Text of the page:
National Artist Edith Tiempo's legacy 'an eternal flame'
MANILA, Philippines - Edith Tiempo, widely acknowledged as the Mother of Philippine Literature, passed away on Sunday afternoon. She was 92.
Newspaper reports said Tiempo died of a myocardial infarction, or the interruption of blood supply to a part of the heart. Doctors at the Silliman Medical Center in Dumaguete City pronounced her dead at 5:35 p.m.
She is survived by son Maldon, daughter Rowena, son-in-law Lemuel, and grandchildren.
Some of Tiempo's works include novels A Blade of Fern, His Native Coast and One, tilting leaves, short story Abide, Joshua and Other Stories, and The Tracks of Babylon and Other Poems, among others.
She was conferred the National Artist Award for Literature in 1999.
'Most brilliant of writers'
Silliman University said on Monday that Tiempo's legacy is "an eternal flame, a permanent fixture in Silliman history."
"Memories of her heartwarming smile, soft-spoken personality and the nurturing touch of her hands will forever spark the brilliance in both established and budding creative writers in the Philippines and beyond," university president Dr. Ben Malayang III said in a statement.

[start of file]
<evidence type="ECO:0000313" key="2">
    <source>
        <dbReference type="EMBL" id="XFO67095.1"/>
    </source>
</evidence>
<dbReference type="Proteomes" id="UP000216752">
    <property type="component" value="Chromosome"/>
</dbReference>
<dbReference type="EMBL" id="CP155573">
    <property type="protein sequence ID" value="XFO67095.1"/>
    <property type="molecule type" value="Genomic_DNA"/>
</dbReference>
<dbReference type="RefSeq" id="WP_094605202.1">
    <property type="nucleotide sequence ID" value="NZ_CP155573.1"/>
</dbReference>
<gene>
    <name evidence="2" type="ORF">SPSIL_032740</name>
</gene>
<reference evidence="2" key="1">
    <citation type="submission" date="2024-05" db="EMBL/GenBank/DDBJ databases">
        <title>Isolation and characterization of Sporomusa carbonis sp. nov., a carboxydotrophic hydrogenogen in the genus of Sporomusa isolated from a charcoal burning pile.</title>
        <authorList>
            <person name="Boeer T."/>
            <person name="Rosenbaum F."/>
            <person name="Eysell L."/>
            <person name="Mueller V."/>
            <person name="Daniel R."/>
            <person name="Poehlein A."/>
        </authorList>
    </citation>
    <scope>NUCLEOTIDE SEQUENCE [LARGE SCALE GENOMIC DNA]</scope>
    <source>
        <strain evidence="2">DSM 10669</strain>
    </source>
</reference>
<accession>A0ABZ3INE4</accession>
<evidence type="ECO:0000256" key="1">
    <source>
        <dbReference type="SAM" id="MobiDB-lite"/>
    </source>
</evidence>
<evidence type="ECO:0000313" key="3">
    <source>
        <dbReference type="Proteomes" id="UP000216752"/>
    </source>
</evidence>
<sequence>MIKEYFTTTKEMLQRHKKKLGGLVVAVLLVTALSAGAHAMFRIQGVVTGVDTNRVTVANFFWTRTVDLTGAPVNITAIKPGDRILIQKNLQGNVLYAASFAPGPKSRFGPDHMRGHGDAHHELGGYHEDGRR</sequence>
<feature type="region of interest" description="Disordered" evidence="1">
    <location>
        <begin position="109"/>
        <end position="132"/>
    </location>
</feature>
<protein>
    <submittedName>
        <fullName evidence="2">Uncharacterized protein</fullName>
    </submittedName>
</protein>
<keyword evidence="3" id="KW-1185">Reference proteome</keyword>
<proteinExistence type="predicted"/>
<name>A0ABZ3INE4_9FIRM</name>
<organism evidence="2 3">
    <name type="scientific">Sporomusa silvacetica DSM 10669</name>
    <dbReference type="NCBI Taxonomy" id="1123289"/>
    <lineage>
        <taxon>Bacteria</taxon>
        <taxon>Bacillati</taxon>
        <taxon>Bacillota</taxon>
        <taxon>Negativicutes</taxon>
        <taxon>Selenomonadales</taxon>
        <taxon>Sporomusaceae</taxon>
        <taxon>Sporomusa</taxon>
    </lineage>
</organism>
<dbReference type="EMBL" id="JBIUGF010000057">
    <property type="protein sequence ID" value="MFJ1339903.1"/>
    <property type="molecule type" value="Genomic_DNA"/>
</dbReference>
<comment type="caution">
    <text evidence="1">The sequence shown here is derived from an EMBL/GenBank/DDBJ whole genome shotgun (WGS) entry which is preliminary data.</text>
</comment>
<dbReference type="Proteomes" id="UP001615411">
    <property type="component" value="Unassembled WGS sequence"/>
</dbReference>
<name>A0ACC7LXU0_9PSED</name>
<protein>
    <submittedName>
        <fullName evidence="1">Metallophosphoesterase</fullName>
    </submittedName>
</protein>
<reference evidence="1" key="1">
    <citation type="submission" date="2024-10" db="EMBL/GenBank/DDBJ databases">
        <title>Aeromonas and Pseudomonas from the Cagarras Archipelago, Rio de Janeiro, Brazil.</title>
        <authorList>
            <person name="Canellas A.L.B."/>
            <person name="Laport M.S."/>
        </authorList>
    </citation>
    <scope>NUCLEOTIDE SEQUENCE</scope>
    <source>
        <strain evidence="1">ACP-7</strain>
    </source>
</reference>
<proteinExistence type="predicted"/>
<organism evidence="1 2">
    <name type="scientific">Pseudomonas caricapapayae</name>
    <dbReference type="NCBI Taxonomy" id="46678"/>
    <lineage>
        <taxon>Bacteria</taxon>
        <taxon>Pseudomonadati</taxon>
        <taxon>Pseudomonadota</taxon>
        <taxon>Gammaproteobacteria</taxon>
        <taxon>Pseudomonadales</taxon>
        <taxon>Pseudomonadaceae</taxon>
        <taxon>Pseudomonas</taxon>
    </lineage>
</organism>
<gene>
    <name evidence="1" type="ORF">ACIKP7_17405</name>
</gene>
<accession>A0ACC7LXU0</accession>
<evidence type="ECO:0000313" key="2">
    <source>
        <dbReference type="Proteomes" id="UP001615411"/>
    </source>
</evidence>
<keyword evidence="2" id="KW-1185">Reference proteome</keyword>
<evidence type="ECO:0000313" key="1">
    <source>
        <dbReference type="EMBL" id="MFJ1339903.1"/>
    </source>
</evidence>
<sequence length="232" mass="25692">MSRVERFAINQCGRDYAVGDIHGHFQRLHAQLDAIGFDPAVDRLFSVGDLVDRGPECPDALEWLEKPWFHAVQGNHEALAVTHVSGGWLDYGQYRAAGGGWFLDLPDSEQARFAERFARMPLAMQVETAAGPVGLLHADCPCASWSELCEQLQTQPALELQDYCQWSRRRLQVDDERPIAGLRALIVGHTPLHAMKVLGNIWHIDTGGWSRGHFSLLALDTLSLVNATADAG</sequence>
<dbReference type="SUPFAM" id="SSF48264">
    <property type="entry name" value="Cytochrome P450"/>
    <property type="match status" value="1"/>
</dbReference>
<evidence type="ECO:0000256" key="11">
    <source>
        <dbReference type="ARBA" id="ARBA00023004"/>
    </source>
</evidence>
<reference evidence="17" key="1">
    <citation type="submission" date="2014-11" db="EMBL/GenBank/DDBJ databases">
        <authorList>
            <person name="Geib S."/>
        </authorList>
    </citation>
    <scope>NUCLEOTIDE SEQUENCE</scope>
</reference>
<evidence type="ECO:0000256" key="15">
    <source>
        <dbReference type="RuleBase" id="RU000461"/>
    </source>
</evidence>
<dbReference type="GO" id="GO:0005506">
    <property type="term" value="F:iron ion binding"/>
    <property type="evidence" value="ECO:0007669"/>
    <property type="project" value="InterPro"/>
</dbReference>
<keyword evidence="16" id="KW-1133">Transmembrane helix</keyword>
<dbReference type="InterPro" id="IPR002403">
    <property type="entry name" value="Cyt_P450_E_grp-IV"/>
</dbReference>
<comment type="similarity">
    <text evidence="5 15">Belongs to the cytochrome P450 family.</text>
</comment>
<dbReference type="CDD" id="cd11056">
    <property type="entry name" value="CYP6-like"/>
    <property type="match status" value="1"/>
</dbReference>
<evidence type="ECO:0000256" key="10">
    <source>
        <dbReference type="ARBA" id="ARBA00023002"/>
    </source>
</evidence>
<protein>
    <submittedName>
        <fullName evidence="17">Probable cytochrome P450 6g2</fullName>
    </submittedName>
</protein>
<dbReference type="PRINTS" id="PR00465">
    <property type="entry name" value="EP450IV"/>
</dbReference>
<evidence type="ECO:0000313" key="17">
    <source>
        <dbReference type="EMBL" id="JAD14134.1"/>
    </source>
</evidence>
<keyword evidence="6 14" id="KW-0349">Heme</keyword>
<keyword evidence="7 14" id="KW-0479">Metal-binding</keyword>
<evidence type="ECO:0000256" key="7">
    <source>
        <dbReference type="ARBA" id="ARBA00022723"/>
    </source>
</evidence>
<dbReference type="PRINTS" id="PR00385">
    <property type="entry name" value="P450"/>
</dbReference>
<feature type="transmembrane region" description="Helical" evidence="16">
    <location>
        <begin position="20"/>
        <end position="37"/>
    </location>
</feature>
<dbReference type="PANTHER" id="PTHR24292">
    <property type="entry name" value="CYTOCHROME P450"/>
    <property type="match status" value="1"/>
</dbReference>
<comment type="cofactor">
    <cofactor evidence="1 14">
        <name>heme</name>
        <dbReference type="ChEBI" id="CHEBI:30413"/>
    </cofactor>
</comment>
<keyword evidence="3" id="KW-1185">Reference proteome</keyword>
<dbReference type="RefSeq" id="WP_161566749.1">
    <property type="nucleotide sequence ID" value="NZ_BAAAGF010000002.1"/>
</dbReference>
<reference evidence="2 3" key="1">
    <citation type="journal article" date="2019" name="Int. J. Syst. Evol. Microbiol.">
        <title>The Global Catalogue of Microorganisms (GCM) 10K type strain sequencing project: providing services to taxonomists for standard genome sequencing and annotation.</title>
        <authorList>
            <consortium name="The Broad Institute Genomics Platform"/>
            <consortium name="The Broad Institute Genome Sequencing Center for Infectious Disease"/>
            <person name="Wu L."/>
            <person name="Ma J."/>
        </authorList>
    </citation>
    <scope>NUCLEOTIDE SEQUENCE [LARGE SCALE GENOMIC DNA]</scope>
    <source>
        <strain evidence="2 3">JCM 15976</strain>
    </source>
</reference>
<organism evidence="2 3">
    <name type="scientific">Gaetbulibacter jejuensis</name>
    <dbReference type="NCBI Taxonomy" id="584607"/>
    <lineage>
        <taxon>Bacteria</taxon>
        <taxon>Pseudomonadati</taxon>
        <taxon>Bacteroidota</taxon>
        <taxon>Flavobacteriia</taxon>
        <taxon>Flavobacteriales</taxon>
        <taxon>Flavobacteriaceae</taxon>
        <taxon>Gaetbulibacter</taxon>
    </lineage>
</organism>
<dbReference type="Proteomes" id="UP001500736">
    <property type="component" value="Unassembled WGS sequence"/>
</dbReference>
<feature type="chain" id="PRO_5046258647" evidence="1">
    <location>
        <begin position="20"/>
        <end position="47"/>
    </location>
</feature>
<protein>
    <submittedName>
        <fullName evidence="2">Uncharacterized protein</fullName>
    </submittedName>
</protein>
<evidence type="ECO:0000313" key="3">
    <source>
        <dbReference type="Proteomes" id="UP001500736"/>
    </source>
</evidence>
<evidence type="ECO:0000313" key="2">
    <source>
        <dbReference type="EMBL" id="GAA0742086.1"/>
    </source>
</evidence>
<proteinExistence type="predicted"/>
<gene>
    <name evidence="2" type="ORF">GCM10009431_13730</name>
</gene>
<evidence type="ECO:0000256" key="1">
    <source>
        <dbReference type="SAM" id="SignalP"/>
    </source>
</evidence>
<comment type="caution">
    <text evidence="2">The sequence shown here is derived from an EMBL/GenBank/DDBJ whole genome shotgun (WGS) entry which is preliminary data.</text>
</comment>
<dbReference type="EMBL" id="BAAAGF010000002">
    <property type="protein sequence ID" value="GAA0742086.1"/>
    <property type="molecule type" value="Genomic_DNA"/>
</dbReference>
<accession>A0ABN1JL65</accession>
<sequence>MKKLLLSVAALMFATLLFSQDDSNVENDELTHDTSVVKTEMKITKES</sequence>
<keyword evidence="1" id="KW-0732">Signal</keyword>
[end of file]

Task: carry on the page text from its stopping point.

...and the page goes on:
"As we move ahead, Dr. Tiempo remains to twinkle above us and our memories of her sparkle in her hearts."
Tiempo, together with her husband Edilberto, founded the Silliman National Writers' Workshop, the longest-running literary workshop in Asia.
Malayang said Silliman will remember Tiempo as the university celebrates its 110th Founders' Day.
"Silliman extends its deepest sympathies to the family of Dr. Tiempo. We join the Silliman community and the country in prayer," he said.
Palace, Pinoys mourn writers' deaths
Malacañang on Sunday mourned the deaths of Tiempo and 85-year-old writer and journalist Kerima Polotan Tuvera, who died of a lingering illness on Friday.
"It is a sad weekend for the Philippine literary community as two of its most eminent elders, National Artist for Literature Edith Tiempo and renowned fictionist and essayist Kerima Polotan Tuvera, passed away within a day of each other. The Aquino administration is united in grief with a country that mourns their passing," Presidential spokesperson Edwin Lacierda said in a statement.
"Both stalwarts have influenced generations of writers through their mentoring and through their own works, inspired countless others to tread the same path. We are certain that coming generations of Filipinos will likewise find a timeless vibrancy in the wealth that they contributed to our culture, our collective memory, and our nation's story."
Others, meanwhile, also expressed sadness over the deaths of Tiempo and Tuvera through social networking sites.
"The passing of Edith Tiempo and Kerima Polotan leaves all writers diminished," Manuel Quezon III, undersecretary of presidential communications development and strategic planning, said on his Twitter account.
"#Philippines just lost two literary titans this week: Kerima Polotan Tuvera and Edith Tiempo," said Twitter user Arvin Reyes.
"All that I love / I fold over once / And once again / And keep in a box / Or a slit in a hollow post / Or in my shoe (Bonsai - Edith Tiempo)," said Twitter user Faith Raagas.